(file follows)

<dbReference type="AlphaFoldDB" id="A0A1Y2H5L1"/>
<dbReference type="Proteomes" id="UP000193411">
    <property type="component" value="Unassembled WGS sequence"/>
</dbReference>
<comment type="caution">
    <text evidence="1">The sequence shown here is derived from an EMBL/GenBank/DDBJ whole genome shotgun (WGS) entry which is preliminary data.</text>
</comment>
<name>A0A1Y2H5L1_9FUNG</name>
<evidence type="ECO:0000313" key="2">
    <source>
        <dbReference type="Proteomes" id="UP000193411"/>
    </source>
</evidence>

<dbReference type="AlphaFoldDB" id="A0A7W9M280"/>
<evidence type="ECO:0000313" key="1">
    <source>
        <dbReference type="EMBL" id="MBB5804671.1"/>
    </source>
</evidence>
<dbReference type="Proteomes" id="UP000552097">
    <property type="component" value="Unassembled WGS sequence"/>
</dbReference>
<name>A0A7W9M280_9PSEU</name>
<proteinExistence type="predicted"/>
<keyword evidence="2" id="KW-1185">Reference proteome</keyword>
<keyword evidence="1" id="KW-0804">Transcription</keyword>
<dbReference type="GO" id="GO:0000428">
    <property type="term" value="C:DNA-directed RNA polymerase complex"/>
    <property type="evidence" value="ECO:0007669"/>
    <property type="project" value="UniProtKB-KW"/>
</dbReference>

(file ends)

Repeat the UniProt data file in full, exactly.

<dbReference type="AlphaFoldDB" id="A0A1Y2H5L1"/>
<dbReference type="Proteomes" id="UP000193411">
    <property type="component" value="Unassembled WGS sequence"/>
</dbReference>
<comment type="caution">
    <text evidence="1">The sequence shown here is derived from an EMBL/GenBank/DDBJ whole genome shotgun (WGS) entry which is preliminary data.</text>
</comment>
<name>A0A1Y2H5L1_9FUNG</name>
<evidence type="ECO:0000313" key="2">
    <source>
        <dbReference type="Proteomes" id="UP000193411"/>
    </source>
</evidence>

<dbReference type="AlphaFoldDB" id="A0A7W9M280"/>
<evidence type="ECO:0000313" key="1">
    <source>
        <dbReference type="EMBL" id="MBB5804671.1"/>
    </source>
</evidence>
<dbReference type="Proteomes" id="UP000552097">
    <property type="component" value="Unassembled WGS sequence"/>
</dbReference>
<name>A0A7W9M280_9PSEU</name>
<proteinExistence type="predicted"/>
<keyword evidence="2" id="KW-1185">Reference proteome</keyword>
<keyword evidence="1" id="KW-0804">Transcription</keyword>
<dbReference type="GO" id="GO:0000428">
    <property type="term" value="C:DNA-directed RNA polymerase complex"/>
    <property type="evidence" value="ECO:0007669"/>
    <property type="project" value="UniProtKB-KW"/>
</dbReference>